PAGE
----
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‘Beauty and the Beast’ appreciated by adults too

By: Carol Feineman, Editor
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Know and Go:

What: Beauty and the Beast

When: Wednesday through March 17. 8 p.m. Wednesday through March 9; 7:30 p.m. March 10; and 8 p.m. March 12 through March 16. 2 p.m. March 7, March 9, March 10, March 14, March 16 and March 17.

Where: Sacramento ‘s Community Center Theater, 13th and L streets in downtown Sacramento.

Admission: $19 - $86. Tickets available by calling 557-1999 or at the Wells Fargo Pavilion Box Office, 1419 H St., Sacramento . Tickets also at Community Center Theater Box Office, 13th and L streets, Sacramento, 808-5181, or online atTickets.com.

Information: 557-1999 or BroadwaySacramento.com.

 

 

 

 

 

Darick Pead is very convincing in his assertion that “Beauty and The Beast” is not just a Disney story for children.

Pead should know as he plays the Beast in the Broadway Sacramento production opening Wednesday. He has already performed 175 shows so far this season.

Disney’s “Beauty and the Beast” is the classic story of Belle, a young woman in a provincial town and the Beast, a young prince trapped in a spell placed by an enchantress. If the Beast can learn to love and be loved, the curse will end and he will be transformed to his former self. But time is running out. If the Beast does not learn his lesson soon, he and his household will be doomed for all eternity.

Most parents since “Beauty and the Beast” first appeared as a movie in 1991 knows the storyline. Speaking from personal experience, many parents have even watched the movie several times with their children.

Pead, 28, points out that the show also appeals to adults on a more true-to-life level.

“Adults will be surprised how funny and touching ‘Beauty and The Beast’ is because of the direction, the story, the way characters interact with each other,” Pead said. “It’s so true to life when you find Gaston is always wound up, Lumiere is always the light, Belle genuinely looks inside to see who someone really is.”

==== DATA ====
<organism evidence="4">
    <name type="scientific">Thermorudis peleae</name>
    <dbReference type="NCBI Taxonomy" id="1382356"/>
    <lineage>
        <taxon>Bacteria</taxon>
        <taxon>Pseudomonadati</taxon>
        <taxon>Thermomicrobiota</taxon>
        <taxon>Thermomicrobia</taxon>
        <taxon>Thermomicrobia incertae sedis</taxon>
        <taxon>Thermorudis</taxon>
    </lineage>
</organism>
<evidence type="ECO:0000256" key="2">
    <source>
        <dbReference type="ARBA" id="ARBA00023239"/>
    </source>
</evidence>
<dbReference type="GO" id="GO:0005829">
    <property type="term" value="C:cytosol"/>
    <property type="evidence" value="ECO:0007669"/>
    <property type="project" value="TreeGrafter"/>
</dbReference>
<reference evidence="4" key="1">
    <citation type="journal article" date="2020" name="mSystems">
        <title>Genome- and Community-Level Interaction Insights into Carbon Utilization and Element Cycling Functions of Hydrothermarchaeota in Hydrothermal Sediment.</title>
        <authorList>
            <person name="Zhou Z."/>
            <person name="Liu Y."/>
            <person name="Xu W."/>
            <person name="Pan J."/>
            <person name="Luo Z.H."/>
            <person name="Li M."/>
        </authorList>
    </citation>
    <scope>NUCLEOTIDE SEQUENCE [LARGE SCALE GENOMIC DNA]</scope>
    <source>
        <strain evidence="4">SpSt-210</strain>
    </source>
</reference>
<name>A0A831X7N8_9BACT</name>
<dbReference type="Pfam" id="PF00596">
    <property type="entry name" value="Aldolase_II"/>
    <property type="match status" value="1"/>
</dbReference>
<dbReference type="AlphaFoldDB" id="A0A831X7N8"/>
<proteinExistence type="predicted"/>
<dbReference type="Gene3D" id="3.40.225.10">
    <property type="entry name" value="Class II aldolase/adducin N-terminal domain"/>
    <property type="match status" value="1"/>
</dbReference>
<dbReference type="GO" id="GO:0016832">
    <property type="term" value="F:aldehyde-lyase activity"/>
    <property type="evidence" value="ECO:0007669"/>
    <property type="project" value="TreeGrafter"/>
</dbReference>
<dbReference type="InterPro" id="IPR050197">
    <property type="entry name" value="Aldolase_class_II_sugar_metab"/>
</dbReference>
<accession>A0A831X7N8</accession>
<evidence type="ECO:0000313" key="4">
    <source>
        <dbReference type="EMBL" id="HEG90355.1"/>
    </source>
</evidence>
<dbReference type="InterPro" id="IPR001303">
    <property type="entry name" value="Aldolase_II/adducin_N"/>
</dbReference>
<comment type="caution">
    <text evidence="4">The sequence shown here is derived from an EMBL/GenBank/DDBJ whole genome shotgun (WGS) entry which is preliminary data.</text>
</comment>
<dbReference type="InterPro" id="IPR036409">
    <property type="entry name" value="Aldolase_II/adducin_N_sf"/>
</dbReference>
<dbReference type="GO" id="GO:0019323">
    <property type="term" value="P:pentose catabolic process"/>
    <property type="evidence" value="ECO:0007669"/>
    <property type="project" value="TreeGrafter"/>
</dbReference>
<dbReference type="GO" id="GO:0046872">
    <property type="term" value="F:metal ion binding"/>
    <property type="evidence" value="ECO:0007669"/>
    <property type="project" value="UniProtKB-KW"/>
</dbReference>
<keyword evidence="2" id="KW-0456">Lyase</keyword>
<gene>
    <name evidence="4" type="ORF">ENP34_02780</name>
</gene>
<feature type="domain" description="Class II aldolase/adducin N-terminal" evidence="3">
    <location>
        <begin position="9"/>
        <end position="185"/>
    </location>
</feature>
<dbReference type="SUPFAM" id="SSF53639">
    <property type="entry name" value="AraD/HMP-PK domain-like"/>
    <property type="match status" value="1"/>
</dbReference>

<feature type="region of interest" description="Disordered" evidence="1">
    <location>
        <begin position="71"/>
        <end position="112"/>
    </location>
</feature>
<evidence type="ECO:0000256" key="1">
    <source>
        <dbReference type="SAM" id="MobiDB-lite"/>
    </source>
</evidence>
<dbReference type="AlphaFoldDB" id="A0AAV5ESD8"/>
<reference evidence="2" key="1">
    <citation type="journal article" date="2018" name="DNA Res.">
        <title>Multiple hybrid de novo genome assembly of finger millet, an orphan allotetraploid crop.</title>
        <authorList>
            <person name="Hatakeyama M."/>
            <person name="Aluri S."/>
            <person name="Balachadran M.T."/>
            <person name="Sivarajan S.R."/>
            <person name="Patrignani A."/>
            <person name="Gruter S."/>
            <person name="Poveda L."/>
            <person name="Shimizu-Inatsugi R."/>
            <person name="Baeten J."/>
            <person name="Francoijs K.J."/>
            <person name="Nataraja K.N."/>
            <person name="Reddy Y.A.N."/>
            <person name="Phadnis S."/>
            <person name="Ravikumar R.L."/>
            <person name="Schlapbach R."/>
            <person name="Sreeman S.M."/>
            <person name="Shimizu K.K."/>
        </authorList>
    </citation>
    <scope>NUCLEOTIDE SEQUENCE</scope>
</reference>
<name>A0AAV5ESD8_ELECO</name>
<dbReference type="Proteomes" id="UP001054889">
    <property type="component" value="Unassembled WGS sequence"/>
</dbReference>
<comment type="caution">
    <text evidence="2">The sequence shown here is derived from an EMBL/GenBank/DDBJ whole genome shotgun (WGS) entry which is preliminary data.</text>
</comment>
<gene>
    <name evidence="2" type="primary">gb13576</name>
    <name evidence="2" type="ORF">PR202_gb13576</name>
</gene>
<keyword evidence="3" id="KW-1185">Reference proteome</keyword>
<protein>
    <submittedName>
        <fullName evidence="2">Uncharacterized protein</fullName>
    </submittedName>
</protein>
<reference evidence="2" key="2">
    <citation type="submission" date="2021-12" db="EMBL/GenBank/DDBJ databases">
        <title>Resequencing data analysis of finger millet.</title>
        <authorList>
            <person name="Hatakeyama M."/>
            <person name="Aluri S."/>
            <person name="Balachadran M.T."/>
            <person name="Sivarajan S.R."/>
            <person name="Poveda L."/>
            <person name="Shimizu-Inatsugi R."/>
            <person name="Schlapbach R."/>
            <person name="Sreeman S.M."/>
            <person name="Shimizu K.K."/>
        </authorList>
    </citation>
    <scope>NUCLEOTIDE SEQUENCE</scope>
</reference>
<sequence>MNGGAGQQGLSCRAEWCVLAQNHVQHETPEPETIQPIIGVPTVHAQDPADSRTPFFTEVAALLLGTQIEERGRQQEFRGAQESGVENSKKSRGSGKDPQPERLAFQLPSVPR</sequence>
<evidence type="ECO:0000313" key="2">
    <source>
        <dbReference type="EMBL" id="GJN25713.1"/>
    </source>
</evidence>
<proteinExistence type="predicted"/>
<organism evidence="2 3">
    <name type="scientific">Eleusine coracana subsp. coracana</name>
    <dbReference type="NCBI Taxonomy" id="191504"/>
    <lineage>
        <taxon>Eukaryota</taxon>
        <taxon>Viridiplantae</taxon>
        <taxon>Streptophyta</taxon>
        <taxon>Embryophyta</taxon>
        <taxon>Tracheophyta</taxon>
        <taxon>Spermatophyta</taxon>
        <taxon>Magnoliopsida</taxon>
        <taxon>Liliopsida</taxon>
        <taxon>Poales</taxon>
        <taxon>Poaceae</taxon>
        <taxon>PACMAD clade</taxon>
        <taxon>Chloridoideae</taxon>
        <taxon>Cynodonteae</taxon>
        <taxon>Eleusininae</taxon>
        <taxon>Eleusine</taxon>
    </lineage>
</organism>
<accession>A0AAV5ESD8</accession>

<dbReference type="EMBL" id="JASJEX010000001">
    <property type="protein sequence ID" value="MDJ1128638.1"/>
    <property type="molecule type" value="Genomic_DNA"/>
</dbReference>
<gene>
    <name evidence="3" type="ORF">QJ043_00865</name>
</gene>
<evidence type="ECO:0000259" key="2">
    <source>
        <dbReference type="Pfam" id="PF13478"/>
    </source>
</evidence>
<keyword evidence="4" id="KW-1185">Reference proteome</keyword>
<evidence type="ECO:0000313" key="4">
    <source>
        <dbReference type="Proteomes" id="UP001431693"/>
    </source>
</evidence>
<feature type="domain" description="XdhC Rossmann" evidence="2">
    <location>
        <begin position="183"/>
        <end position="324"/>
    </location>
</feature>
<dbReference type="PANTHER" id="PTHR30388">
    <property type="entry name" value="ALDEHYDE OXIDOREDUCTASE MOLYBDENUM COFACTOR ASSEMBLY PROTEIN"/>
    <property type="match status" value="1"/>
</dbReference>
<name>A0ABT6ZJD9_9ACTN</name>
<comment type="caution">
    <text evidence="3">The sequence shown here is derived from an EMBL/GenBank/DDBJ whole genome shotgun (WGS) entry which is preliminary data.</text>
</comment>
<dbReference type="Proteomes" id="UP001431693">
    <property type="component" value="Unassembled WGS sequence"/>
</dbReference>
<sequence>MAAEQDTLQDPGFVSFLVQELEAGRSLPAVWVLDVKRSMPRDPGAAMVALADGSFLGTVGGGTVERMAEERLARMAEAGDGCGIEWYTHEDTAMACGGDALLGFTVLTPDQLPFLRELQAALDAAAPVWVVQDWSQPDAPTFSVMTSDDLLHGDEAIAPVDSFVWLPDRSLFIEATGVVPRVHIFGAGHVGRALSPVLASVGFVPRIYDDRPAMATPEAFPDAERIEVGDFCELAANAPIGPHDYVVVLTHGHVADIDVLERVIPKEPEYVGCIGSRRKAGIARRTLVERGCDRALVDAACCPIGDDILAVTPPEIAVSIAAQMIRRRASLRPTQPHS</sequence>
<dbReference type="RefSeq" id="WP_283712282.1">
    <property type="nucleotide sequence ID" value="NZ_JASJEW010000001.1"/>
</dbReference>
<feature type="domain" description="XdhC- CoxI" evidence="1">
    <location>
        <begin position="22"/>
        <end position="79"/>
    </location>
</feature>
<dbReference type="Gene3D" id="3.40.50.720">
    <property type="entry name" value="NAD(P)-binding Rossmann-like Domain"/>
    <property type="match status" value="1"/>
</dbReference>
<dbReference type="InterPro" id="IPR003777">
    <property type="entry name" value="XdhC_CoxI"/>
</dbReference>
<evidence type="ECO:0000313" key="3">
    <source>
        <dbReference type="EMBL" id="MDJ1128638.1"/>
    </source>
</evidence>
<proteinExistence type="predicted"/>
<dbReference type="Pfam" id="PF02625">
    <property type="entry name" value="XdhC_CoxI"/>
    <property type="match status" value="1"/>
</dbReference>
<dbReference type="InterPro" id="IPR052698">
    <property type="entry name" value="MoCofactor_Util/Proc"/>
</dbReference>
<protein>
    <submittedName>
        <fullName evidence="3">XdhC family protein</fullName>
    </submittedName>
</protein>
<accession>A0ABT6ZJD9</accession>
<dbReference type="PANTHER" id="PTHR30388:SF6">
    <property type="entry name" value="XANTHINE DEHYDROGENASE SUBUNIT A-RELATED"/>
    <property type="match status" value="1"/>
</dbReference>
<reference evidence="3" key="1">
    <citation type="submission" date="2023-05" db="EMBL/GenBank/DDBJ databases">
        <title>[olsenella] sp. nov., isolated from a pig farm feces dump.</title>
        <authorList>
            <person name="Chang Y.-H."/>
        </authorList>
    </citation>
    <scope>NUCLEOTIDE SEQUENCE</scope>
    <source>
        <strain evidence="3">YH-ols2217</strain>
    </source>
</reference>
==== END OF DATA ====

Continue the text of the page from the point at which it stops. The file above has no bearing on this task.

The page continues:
Pead, who grew up “watching the movie all the time” with his family and was previously cast as the Beast in a Utah community theater production, still enjoys the story theme about transformation.

Even after playing the Beast for months, Pead said, the show “doesn’t get old.”

“What I like about the beast is he has an amazing journey, change,” Pead said. “He’s mean, a jerk, full of fear and then he transforms to where all he wants is for Belle to be happy. He goes from an inward focus to an outward focus. My associate director said, ‘love is not about me, love is not about you and me, love is about you.’ So the beast goes from the me to you and me to you; that’s the transformation.”

The play also reminds us not to be shallow, according to Pead.

“I think that s the problem with our day and age where we are supposed to be healthy and have fit bodies,” Pead said. “But Belle looks at the heart and not what a person looks like.”

Special about this production of “Beauty and the Beast” is that the original creators of the Broadway show are together again.

The play is directed by Rob Roth and choreographed by Matt West, with costume design by Ann Hould-Ward (Tony Award® winner for her work on Disney’s “Beauty and the Beast”), lighting design by Natasha Katz, scenic design by Stanley A. Meyer , sound design by John Petrafesa Jr. and music supervision by Michael Kosarin.

“As a director, it is rare to have the opportunity to revisit your work 15 years later. Hopefully I’ve grown and developed as an artist, along with my collaborators, and we can bring 15 years of experience to this new production,” said director Roth. “The theme of ‘Beauty’ is about seeing past the exterior into the heart of someone and this is reflected in the design for the show, which is about transparency and layers, seeing past one thing and into another.”